Sunday, July 13, 2008

Fossil Fuel Folly

Recently, I resolved rather masochistically to take some driving lessons. Now I know that I've been a great advocate for the humble but green bicycle in previous MMs but rest assured that I will continue to pedal to work in the future as there's nothing better than arriving at the office wringing wet with perspiration. Now that my motorcycle days are behind me though I thought I would at least try to belatedly acquire a skill that most normal Westerners learn before they are 20 (I'm 21 now you understand). On the other hand, learning to drive just as global oil prices head for the carbon dioxide filled stratosphere is just the kind of perverse, if not downright imbecilic idea that has made be a household name the length and breadth of Mampang.

This was to be a test of mettle, an assault course on my psyche and mental resilience. If I can drive a car in Jakarta, I theorized, then I can drive one anywhere. After scouring the Internet I eventually procured the address of a local driving school in East Jakarta, the cheesy side of town. I bagged a Bluebird taxi to the hallowed Institute of learning in question and soon found myself in the 2 meter by 3 meter room that constituted the driving school's office. After assuring the slightly taken aback lady in charge that I would be able to follow their instructor’s Indonesian commands I handed over a reasonably small amount of hard earned Rupiah and quickly found myself behind the wheel of a modified and rather dilapidated Kijang.

"Okay Sir, just pull out into the traffic," my guru intoned chirpily. "Err... right," I nervously answered, staring at the bumper to bumper chaos seething outside the car park. Then I crawled slowly onto the main road at the kind of pace that would have seen me burned off by Stephen Hawking in his motorized wheelchair. As our trusty Kijang was swallowed by the traffic and we pottered along in second gear, I fought down a wave of rising panic and nausea. "I'm going to crash! I'm going to hit something!" I thought. I had a strong premonition that I would presently hit the back of a Metro Mini bus and that the driver would then jump out and remonstrate with me with his fists.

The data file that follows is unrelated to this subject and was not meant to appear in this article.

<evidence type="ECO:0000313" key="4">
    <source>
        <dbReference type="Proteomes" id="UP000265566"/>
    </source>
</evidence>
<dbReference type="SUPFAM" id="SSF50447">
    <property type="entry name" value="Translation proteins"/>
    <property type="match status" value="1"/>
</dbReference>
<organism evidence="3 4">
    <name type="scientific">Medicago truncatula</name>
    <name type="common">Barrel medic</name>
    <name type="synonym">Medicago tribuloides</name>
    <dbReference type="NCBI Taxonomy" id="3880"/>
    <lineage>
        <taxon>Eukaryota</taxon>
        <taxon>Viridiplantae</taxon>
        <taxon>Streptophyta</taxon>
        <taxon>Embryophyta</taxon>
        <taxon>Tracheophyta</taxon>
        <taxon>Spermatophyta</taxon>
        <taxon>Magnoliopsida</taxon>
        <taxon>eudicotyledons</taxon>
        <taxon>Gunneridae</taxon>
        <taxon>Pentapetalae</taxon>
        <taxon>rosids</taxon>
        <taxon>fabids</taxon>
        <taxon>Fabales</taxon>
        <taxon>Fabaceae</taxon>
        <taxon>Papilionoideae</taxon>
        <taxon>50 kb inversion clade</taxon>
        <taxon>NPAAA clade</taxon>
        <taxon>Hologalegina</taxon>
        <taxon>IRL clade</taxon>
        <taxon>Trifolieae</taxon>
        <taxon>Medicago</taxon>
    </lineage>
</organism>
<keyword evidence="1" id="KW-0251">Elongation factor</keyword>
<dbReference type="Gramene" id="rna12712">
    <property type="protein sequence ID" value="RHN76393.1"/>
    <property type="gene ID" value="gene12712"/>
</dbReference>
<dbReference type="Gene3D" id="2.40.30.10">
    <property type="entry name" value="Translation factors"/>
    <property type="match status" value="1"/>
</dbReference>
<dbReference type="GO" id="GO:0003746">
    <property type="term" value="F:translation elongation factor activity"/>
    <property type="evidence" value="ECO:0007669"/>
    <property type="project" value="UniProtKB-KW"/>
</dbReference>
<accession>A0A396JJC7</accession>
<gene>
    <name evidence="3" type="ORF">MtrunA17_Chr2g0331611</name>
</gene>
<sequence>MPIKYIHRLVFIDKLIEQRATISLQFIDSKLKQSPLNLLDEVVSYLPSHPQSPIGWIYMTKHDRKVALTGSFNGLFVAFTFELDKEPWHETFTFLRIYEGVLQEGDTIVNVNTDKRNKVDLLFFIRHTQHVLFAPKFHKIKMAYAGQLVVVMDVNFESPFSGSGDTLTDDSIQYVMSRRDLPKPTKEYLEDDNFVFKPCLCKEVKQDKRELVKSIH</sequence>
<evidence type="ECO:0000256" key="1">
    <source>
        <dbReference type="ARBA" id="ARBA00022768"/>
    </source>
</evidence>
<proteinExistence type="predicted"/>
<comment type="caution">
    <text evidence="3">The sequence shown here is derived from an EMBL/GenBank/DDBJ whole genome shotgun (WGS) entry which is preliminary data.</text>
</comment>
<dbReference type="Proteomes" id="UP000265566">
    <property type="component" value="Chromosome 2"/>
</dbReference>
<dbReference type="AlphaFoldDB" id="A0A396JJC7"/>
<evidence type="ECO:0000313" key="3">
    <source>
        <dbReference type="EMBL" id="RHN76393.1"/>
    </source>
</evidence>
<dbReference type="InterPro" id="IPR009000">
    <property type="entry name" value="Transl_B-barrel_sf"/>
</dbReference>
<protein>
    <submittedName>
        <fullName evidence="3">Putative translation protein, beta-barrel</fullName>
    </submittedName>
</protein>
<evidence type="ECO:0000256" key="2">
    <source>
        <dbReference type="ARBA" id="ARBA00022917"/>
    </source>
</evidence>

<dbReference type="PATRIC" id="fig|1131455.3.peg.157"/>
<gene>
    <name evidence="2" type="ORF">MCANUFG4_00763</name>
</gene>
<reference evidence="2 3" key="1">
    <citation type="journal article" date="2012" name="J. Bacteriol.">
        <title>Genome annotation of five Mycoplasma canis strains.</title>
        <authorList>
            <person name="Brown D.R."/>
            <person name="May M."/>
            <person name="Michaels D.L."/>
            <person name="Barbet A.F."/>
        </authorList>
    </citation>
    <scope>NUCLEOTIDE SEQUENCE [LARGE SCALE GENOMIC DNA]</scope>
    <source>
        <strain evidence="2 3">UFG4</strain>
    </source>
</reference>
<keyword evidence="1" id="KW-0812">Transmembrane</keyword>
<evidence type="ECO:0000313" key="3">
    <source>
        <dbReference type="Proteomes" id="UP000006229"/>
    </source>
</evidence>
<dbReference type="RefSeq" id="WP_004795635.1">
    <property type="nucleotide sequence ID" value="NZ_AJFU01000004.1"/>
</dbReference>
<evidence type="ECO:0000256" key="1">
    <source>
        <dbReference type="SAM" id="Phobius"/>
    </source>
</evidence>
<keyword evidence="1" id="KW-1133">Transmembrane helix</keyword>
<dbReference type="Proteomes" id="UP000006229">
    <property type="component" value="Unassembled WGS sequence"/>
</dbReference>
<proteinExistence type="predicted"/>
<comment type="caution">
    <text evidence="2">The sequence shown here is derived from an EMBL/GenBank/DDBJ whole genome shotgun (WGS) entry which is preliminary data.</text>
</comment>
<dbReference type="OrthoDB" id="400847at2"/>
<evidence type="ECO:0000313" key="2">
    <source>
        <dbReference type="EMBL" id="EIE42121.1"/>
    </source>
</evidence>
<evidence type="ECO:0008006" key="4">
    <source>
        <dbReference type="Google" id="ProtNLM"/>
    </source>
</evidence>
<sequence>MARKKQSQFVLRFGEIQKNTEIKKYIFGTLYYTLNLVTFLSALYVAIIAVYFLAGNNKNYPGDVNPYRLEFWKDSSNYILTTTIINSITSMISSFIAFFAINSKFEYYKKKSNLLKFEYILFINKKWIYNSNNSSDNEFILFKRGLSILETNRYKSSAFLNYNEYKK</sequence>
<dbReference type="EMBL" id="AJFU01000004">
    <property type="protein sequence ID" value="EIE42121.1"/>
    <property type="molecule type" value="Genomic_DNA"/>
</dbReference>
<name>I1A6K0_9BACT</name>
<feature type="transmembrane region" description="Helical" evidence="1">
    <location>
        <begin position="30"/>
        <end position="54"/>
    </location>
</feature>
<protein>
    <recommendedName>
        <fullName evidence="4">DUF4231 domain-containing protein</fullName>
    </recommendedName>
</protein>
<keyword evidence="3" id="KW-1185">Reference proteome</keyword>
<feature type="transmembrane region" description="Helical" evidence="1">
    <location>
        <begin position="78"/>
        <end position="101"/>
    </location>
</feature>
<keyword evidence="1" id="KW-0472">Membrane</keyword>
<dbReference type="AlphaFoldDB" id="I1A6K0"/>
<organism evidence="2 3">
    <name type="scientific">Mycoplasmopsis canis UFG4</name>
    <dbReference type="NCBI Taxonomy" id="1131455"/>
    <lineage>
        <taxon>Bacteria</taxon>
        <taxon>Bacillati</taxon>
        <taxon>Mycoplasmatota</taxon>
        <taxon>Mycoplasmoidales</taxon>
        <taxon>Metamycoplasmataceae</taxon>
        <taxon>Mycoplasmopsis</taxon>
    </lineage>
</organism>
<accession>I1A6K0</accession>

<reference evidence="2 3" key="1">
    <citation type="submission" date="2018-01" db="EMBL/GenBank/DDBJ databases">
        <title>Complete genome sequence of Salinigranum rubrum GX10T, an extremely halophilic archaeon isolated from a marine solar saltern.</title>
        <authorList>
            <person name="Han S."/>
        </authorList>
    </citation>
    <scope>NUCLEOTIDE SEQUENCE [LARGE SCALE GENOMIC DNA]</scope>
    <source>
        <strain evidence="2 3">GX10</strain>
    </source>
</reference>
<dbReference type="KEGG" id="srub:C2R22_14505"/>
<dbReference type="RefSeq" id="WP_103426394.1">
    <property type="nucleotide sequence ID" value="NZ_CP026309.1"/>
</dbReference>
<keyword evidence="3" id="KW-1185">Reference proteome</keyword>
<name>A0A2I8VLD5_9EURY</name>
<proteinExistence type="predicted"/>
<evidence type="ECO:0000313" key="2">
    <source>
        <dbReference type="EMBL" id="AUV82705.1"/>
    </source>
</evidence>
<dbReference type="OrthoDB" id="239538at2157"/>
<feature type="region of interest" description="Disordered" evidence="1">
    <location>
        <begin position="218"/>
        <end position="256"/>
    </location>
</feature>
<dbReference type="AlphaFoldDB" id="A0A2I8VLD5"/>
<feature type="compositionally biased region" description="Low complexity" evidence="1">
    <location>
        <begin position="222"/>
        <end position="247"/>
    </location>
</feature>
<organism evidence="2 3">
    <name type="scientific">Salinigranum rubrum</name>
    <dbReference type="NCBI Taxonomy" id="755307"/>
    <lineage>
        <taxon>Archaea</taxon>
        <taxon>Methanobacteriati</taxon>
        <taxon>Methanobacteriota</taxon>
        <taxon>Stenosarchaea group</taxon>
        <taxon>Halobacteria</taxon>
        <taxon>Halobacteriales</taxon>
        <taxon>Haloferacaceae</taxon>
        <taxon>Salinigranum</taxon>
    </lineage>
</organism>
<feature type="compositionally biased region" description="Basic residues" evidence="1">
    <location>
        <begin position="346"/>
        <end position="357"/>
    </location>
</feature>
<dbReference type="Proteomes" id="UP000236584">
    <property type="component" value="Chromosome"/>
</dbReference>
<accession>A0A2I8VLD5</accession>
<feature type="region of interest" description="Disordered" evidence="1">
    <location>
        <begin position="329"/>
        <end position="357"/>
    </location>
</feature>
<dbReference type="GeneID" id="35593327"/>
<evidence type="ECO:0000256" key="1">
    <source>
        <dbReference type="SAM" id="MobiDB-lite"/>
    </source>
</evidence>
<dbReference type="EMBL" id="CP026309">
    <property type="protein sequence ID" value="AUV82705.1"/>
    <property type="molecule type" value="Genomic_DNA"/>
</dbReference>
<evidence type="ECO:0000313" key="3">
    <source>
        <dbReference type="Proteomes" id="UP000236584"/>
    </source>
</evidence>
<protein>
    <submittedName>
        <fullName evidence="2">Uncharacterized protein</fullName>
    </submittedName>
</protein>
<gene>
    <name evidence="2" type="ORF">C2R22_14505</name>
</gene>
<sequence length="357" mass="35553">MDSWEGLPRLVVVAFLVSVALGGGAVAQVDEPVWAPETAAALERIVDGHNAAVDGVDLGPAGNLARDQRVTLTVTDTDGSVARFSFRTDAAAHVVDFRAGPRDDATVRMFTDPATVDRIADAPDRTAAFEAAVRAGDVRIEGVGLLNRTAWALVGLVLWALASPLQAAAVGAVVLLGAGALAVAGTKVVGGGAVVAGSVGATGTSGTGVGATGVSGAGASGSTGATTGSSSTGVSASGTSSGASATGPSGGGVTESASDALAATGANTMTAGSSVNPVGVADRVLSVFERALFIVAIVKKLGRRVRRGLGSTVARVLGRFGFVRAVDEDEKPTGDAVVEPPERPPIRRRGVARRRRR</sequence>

The motorbikes swarmed around me as if operated by riders dosed up on the kind of pills that have a warning about not operating heavy machinery printed on the packet. My biking days are over though. Now I was on the other side of the windscreen. In fact I had entered the realm in which my worst enemy would be motorbikes. When I had had a bike myself, in contrast, my worst enemy hang on... it was other motorbikes now that I come to think of it.

Yes the bikes swarm around the unsuspecting car driver like drowsy wasps at a barbecue. The ostensibly simple task of turning left proved to be the hardest trick to master as the bikers, apparently oblivious to my indicator signals, continued to stream past me on my curbside like machine-gun bullets.

Then we hit the back streets. These are the real test of one's driving chops. Most of the city's backstreets aren't actually wide enough for two lanes of traffic and thus all kinds of maneuverings, swervings and stampings on brakes are continually required. Add in the open sewers at the side of the road waiting to snare unsuspecting drivers, the pedestrians impeding one's car due to the lack of pavements and the often lunar type road surface and you have yourself one extreme sport type experience. Nintendo should release a game called Jakarta Driver.

Infinite reserves of Zen like patience are required if you are to negotiate the city streets in an automobile without running over an old lady balancing a basket of bottles on her head or a group of soccer loving school kids. Occasionally, I felt my serenity wearing thin and I suspect that there must also be other drivers in Jakarta whose innermost cathartic desire is to steam through a Soto Ayam (chicken soup) roadside Warung with their arses on fire at 90 km an hour , screaming like Zulu warriors as diners scatter or are crushed mercilessly beneath Bridgestone tyres.

And there we must end psychotherapy for this week. As for the driving, well I'm not doing too badly now, however with oil prices soaring the world over this little scheme of mine may well have been doomed from the off. Apparently beer is now cheaper than petrol in many Western countries and consequently the iconic slogan, "Don't drink and drive," should perhaps be changed to the ironic, "Drink... don't drive." Nevertheless, I hope to take a spin out in the country soon, once I've mastered the art of trundling around the city's atrophying arteries. Its 2008 though, whatever happened to the future? They really should have invented spaceships by now.